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A ruling by a California lower court has been upheld by the Court of Appeals. It maintains that Ford conducted fraudulent behavior in an effort to sell 2006 F-350s with a defective 6.0-liter Power Stroke diesel V8. Though there have been other cases surrounding the 6.0-liter Power Stroke diesel engine this is the first case that has made it through the appeals process. So what the appeals court is saying is that Ford knew the Power Stroke V8 was defective and sold it anyway.

The 6.0-liter Power Stroke diesel engine was available in 2003-2007 Super Duty trucks and 2003-2010 Ford E-Series full-size vans. Previous lawsuits have alleged the diesel engine had faulty head gaskets, turbochargers, and oil coolers. A previous class-action lawsuit around this diesel engine was settled by Ford in 2013. But new evidence is damning for Ford.

There is evidence Ford knew that there were problems with the Power Stroke diesel engine

A Ford F-350 heavy-duty truck at a gas station.
A man filling up his heavy-duty truck with gas | Getty

What sets this case apart from others is evidence Ford knew that there were problems with the 6.0-liter diesel engine. Emails discovered by the plaintiff detail Ford management grappling with massive warranty repair costs going back to 2006. John Koszewnik, who was the director of Ford’s North American diesel division revealed in emails that 6.0-liter diesel warranty repairs were costing Ford “as high as $5 million a month.”

The lawsuit has been brought by Charles Brian Margeson according to Ford Authority. As of now, Ford has already said it would pay Margeson almost $215,000. It will also pay for Mr. Margeson’s legal fees. The punitive damages portion of the lawsuit has not been determined.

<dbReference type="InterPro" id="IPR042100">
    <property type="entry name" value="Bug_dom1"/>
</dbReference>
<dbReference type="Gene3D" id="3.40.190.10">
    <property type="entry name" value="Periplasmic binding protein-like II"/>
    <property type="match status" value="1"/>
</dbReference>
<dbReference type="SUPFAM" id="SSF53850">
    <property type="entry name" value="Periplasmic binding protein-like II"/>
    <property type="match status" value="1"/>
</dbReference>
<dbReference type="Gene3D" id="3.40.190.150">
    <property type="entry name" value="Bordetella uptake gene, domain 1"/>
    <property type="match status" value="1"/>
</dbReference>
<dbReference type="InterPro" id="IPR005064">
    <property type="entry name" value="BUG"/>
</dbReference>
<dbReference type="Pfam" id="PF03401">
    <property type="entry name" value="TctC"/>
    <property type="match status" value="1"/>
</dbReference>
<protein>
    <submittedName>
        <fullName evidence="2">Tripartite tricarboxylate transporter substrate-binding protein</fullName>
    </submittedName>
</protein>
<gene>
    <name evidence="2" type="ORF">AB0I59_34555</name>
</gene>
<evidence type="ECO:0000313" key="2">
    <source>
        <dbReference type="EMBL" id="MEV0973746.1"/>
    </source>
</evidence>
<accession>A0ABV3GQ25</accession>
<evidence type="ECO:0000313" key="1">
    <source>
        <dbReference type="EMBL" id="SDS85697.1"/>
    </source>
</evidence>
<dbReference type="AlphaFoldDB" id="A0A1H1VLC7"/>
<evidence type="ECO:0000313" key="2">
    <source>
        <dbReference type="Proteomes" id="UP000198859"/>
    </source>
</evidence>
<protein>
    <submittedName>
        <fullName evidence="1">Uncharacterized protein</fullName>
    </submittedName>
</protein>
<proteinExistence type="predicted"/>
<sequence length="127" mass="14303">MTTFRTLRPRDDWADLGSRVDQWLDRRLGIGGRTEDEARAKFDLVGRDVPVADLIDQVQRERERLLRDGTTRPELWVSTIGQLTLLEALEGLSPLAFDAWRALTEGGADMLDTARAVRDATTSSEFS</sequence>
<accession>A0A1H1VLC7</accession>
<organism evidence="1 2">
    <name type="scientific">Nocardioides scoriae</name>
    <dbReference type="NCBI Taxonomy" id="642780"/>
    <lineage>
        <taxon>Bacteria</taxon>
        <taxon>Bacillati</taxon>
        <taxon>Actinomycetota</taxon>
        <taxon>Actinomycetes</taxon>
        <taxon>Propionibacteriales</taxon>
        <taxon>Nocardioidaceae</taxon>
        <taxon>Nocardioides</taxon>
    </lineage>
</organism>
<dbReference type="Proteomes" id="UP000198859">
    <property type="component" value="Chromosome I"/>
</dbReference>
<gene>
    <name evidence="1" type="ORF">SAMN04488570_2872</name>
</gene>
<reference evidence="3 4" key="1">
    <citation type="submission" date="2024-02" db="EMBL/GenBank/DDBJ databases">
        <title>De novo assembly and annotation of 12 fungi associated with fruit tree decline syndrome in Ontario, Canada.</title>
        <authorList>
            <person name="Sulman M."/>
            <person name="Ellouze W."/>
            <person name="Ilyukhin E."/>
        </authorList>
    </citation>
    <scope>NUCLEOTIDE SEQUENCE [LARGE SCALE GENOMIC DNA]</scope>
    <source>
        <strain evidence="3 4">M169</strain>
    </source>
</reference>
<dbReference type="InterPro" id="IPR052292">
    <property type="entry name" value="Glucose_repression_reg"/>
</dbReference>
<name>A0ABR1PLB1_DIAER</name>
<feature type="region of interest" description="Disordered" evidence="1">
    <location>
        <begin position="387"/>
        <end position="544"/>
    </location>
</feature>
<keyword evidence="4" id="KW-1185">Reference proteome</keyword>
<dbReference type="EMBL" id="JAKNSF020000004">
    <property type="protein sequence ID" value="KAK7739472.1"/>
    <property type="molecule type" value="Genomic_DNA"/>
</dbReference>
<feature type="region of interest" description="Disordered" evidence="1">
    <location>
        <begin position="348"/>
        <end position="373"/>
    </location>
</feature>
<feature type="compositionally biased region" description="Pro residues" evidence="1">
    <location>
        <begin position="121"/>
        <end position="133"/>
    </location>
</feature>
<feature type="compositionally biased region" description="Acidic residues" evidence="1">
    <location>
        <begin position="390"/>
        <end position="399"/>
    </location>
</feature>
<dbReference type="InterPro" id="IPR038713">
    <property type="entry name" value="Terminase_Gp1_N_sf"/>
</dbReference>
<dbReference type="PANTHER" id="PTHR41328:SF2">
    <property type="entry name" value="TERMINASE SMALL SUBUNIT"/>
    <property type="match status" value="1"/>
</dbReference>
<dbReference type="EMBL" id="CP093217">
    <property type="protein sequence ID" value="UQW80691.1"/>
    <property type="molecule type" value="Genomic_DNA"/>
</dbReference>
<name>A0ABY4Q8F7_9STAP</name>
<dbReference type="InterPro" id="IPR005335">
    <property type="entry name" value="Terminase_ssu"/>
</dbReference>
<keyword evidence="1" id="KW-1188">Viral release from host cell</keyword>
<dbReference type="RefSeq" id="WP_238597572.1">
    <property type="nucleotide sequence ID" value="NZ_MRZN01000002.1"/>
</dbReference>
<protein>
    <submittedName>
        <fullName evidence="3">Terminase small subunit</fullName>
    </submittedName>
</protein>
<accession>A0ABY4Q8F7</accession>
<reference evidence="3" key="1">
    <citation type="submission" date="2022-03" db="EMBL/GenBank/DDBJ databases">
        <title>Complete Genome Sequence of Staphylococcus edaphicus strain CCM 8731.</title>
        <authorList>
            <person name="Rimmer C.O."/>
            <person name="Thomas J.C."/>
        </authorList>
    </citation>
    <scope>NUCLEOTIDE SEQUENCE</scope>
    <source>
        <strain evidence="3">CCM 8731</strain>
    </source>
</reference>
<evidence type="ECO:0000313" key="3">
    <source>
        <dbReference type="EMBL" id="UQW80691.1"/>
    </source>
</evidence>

These Power Stroke diesel engines were first available starting in 1994. Power Stroke engines were available for heavy-duty truck applications. They were originally re-branded Navistar International VT diesel until Ford made their own design available in 2010. The new engine could better compete with both GM’s 6.6-liter Duramax V8 and Ram’s Cummins inline-six diesel. 

Navistar produced the Power Stroke diesel for Ford from 2003 until 2016

press photo against a white backdrop gold Ford F-250 diesel pickup truck
2000 Ford F-250 | Kelley Blue Book

Navistar produced the VT diesel, marketing it as the MaxxForce diesel brand. Competing directly against the Cummins B-series and Mercedes-Benz MBE900 diesel engines. After 2016, Navistar used the Cummins ISB 6.7-liter diesel engine. 

The VT was known for its Series Sequential Turbocharger system, introduced to decrease turbo lag. Rather than being a twin-turbo arrangement, there is a high-pressure and low-pressure turbocharger. The high-pressure turbo was called the VGT for variable geometry turbo. It used a high-pressure common rail fuel injection system. 

With 350 hp, it produced 650 lb-ft of torque at 3000 rpm when installed in a Navistar product. It rated the same horsepower and torque but at 2000 rpm in Ford products. The difference was that Navistar didn’t utilize the compound turbocharger system. Instead, it used a variable vane turbocharger. But in 2010, it went with dual-compound turbos.


Ford Is Facing an Embarrassing New Lawsuit